Live Review: Humanity Depraved – Trillians, Newcastle, October 25th 2010

The Boy Will Down are to be headlining at Trillians tonight, which makes this review a little different – it’s solely focused on three massive reasons why the North East’s music scene is very, very underestimated and why so many bands get overlooked. This focuses purely on the local openers for the tour, read on and find out why… It’s gartered a good crowd in the dingy rock bar, so someone’s doing something right…

Hailing all the way from ahem… Darlington, come Heavy Lies The Crown. The first word of that title is the keyword here, heavy – the band are bigger than a ton of bricks and their deathcore-ish gnarl cements that brutality. They’re not breaking much new ground – they look and sound like Emmure, and indeed vocalist Scott Rudd is sporting an Emmure tee tonight, but they don’t need a gimmick, nor do they need the comparisons, the music they make is theirs, and their performance shows it – it’s tight as fuck, it’s fun, and it’s very, very promising indeed.

Arcite play a completely different type of metal to their predecessor, it’s balls-out metalcore with a rasping growl fresh from the lungs of vocalist Jonathan White, who’s got a killer singing voice to match his ‘rawrz’, a la dashings of Killswitch Engage. It’s meaty, it’s got riffs, but there’s something a little tiresome about songs that last for almost eight minutes, step forward The Factory. It’s only a minor turn off however, as the music they do play contains all the necessary parts to a great metal song, but Arcite have taken it, shook it around lifelessly, put their own big, bad stamp on it, and so stand the band before you. It’s something you’d expect from seasoned veterans, not locals. Impressive doesn’t cover it.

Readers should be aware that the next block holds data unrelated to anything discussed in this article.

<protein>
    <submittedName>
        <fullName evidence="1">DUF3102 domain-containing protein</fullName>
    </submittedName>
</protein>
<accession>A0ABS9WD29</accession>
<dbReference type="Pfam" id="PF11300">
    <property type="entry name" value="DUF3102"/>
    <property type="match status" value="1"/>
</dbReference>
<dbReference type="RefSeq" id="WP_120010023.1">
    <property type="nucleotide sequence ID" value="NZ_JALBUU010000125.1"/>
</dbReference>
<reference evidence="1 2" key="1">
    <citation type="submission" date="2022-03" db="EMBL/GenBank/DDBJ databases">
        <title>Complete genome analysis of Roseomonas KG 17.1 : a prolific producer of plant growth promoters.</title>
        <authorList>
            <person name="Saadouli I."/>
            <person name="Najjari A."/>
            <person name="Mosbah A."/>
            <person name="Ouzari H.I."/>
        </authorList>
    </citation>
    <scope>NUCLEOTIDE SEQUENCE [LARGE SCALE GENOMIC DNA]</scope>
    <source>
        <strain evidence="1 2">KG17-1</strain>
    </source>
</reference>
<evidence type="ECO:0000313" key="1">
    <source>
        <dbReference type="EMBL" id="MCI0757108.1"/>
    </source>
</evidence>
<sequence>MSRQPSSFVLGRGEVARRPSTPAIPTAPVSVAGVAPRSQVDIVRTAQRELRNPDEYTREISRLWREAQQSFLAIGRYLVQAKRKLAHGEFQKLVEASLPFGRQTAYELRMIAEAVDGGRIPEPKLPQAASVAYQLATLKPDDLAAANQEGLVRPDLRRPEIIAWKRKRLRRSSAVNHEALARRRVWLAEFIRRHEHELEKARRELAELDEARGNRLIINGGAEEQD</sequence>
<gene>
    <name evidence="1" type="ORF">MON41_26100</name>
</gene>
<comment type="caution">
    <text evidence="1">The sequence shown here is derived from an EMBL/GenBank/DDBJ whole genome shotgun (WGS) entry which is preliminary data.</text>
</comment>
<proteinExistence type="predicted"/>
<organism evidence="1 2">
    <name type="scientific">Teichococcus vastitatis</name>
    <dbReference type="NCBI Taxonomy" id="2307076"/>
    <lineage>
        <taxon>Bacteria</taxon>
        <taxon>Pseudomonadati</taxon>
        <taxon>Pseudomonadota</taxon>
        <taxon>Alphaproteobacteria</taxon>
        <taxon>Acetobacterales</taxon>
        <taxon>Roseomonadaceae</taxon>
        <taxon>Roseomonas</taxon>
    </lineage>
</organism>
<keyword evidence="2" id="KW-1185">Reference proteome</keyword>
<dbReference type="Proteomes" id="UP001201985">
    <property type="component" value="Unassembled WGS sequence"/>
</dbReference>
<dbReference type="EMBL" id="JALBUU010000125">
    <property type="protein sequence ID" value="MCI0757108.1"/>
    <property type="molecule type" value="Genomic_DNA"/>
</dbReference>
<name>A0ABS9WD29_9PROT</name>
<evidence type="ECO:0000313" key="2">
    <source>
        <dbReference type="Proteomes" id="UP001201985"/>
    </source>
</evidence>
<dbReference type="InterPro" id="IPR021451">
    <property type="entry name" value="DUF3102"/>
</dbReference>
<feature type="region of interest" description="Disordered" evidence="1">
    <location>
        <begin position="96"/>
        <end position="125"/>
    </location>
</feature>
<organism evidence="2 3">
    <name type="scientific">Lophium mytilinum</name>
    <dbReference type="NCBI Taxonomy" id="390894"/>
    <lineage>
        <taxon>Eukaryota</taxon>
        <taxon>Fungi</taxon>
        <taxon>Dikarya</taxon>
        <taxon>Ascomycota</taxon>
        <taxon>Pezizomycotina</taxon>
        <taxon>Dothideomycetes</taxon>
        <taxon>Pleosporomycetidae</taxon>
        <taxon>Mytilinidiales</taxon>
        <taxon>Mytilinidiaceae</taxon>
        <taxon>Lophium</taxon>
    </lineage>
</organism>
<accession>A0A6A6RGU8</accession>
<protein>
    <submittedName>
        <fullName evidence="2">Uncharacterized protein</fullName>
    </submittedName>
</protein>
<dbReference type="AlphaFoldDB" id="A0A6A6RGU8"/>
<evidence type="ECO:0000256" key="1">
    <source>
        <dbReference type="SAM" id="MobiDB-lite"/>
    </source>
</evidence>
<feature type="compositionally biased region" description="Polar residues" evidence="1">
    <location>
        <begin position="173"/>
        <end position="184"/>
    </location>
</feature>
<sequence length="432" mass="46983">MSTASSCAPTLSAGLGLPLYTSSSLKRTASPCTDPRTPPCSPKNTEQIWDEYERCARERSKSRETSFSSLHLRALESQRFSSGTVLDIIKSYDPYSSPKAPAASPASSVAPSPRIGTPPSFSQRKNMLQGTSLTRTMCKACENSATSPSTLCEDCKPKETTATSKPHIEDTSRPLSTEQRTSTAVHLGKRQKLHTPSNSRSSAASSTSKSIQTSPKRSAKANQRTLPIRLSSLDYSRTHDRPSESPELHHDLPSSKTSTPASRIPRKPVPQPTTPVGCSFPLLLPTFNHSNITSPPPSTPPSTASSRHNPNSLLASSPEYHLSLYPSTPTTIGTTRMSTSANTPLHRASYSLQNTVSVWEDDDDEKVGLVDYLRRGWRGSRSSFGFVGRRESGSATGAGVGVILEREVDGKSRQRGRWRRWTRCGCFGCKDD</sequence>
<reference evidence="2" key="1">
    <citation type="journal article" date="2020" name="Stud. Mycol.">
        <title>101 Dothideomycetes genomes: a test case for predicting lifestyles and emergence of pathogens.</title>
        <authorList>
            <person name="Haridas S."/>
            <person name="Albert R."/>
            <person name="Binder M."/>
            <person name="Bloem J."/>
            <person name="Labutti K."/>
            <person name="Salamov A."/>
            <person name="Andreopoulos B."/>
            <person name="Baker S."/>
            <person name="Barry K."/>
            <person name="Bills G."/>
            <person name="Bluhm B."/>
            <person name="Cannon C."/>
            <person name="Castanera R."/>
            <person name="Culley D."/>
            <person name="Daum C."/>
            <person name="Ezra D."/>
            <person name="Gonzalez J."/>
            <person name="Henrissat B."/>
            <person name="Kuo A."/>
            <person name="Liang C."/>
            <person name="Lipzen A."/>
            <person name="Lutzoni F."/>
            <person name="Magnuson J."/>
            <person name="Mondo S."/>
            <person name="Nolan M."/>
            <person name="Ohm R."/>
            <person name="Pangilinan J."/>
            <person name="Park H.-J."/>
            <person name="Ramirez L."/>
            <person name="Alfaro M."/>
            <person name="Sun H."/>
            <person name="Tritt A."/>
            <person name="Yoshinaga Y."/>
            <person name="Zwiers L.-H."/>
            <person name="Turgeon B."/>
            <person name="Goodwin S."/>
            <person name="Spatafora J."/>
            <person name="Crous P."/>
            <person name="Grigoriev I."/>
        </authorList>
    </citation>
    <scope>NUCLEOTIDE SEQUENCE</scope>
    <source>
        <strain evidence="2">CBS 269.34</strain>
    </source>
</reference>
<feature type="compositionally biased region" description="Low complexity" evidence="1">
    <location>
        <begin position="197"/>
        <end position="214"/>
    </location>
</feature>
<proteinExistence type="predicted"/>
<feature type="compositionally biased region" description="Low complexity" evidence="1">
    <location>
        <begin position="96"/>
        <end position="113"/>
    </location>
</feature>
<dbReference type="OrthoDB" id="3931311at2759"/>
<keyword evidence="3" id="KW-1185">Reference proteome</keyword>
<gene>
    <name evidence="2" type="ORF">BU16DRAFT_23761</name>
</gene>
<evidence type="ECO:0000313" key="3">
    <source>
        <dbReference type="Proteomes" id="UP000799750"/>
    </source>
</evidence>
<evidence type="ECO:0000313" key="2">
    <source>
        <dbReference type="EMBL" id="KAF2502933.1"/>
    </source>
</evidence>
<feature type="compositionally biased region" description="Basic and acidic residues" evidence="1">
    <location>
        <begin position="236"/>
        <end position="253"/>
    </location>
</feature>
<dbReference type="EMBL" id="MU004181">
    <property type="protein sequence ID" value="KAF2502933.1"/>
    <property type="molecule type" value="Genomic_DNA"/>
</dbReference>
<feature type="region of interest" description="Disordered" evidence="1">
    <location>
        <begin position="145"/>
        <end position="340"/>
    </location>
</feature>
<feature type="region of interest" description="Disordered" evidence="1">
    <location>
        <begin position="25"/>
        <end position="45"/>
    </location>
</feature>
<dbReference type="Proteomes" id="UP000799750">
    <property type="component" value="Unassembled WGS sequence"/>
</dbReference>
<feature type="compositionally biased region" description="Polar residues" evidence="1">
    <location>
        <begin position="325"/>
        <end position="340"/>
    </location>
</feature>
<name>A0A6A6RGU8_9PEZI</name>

Humanity Depraved wrap up the trio of tonights local preceedings, and once again are a completely different kettle of fish – but where the former two have their pro’s and cons, there’s not much negativity to be said about this band. Faring as a four-piece tonight, it’s impressive just how much noise they can make with one guitarist. This is pure death metal at it’s finest, and tracks like The Greatest Deception and 21st Century Love Story (which as barmy frontman Ricky Lee Roper describes, is a song about raping a baby, grinding it up into meat, feeding it to another baby, shoving it back into a woman and kicking her to death – his words, not ours) give their well known genre-peers a hefty run for their money. The antics don’t stop at purely their forté however – busting out a self-confessed “tribute to the world’s greatest paedophile”, they cover a few parts of the late Michael Jackson’s Beat It to get some hips shaking – it’s not even embarassing, it’s a genuinely good cover. The riffage is chunky, the beats are hard, and the band sound years more mature than their collective ages, it poses the question as to how ball-droppingly massive this band sound at full power. Cracking performance!

George Cannings.

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